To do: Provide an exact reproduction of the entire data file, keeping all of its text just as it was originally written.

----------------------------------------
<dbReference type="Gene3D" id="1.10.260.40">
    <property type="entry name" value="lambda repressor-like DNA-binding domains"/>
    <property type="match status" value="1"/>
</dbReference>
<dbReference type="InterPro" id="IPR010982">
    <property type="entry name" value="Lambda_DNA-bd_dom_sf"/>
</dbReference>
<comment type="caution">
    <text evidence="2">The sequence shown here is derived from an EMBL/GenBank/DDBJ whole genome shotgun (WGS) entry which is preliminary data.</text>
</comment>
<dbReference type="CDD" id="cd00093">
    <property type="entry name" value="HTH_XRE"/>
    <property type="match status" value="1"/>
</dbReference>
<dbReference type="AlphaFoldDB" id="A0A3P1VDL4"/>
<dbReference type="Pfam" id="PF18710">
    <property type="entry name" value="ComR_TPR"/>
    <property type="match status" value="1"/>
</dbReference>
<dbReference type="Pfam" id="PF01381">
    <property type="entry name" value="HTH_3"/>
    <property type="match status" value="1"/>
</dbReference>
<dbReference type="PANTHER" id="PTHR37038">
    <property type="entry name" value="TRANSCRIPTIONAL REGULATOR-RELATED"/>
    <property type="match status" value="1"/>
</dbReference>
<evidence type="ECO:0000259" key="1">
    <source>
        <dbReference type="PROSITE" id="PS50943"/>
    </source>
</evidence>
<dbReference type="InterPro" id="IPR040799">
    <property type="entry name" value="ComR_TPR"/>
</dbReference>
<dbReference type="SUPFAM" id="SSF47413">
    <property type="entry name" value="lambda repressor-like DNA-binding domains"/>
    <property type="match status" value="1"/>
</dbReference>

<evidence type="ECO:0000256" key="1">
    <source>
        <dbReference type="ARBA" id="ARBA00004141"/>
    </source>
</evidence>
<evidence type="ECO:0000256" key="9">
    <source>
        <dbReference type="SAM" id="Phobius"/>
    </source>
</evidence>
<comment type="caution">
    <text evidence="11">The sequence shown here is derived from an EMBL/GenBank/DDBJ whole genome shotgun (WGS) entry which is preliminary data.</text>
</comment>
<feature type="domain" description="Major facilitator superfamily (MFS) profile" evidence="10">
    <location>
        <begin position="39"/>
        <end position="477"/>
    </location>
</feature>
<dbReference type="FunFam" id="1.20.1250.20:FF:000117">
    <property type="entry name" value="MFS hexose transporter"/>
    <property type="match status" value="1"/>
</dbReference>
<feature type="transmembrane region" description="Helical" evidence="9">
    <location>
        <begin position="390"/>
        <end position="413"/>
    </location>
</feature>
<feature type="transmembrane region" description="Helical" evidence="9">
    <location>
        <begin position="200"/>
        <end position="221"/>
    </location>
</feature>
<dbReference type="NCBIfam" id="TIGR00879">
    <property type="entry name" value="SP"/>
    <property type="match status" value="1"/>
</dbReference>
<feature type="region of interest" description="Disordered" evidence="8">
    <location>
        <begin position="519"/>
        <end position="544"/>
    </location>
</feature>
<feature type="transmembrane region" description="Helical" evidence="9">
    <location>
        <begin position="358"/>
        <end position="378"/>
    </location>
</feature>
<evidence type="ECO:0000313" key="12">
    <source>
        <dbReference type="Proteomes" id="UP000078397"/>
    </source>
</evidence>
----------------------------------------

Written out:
<dbReference type="Gene3D" id="1.10.260.40">
    <property type="entry name" value="lambda repressor-like DNA-binding domains"/>
    <property type="match status" value="1"/>
</dbReference>
<dbReference type="InterPro" id="IPR010982">
    <property type="entry name" value="Lambda_DNA-bd_dom_sf"/>
</dbReference>
<comment type="caution">
    <text evidence="2">The sequence shown here is derived from an EMBL/GenBank/DDBJ whole genome shotgun (WGS) entry which is preliminary data.</text>
</comment>
<dbReference type="CDD" id="cd00093">
    <property type="entry name" value="HTH_XRE"/>
    <property type="match status" value="1"/>
</dbReference>
<dbReference type="AlphaFoldDB" id="A0A3P1VDL4"/>
<dbReference type="Pfam" id="PF18710">
    <property type="entry name" value="ComR_TPR"/>
    <property type="match status" value="1"/>
</dbReference>
<dbReference type="Pfam" id="PF01381">
    <property type="entry name" value="HTH_3"/>
    <property type="match status" value="1"/>
</dbReference>
<dbReference type="PANTHER" id="PTHR37038">
    <property type="entry name" value="TRANSCRIPTIONAL REGULATOR-RELATED"/>
    <property type="match status" value="1"/>
</dbReference>
<evidence type="ECO:0000259" key="1">
    <source>
        <dbReference type="PROSITE" id="PS50943"/>
    </source>
</evidence>
<dbReference type="InterPro" id="IPR040799">
    <property type="entry name" value="ComR_TPR"/>
</dbReference>
<dbReference type="SUPFAM" id="SSF47413">
    <property type="entry name" value="lambda repressor-like DNA-binding domains"/>
    <property type="match status" value="1"/>
</dbReference>

<evidence type="ECO:0000256" key="1">
    <source>
        <dbReference type="ARBA" id="ARBA00004141"/>
    </source>
</evidence>
<evidence type="ECO:0000256" key="9">
    <source>
        <dbReference type="SAM" id="Phobius"/>
    </source>
</evidence>
<comment type="caution">
    <text evidence="11">The sequence shown here is derived from an EMBL/GenBank/DDBJ whole genome shotgun (WGS) entry which is preliminary data.</text>
</comment>
<feature type="domain" description="Major facilitator superfamily (MFS) profile" evidence="10">
    <location>
        <begin position="39"/>
        <end position="477"/>
    </location>
</feature>
<dbReference type="FunFam" id="1.20.1250.20:FF:000117">
    <property type="entry name" value="MFS hexose transporter"/>
    <property type="match status" value="1"/>
</dbReference>
<feature type="transmembrane region" description="Helical" evidence="9">
    <location>
        <begin position="390"/>
        <end position="413"/>
    </location>
</feature>
<feature type="transmembrane region" description="Helical" evidence="9">
    <location>
        <begin position="200"/>
        <end position="221"/>
    </location>
</feature>
<dbReference type="NCBIfam" id="TIGR00879">
    <property type="entry name" value="SP"/>
    <property type="match status" value="1"/>
</dbReference>
<feature type="region of interest" description="Disordered" evidence="8">
    <location>
        <begin position="519"/>
        <end position="544"/>
    </location>
</feature>
<feature type="transmembrane region" description="Helical" evidence="9">
    <location>
        <begin position="358"/>
        <end position="378"/>
    </location>
</feature>
<evidence type="ECO:0000313" key="12">
    <source>
        <dbReference type="Proteomes" id="UP000078397"/>
    </source>
</evidence>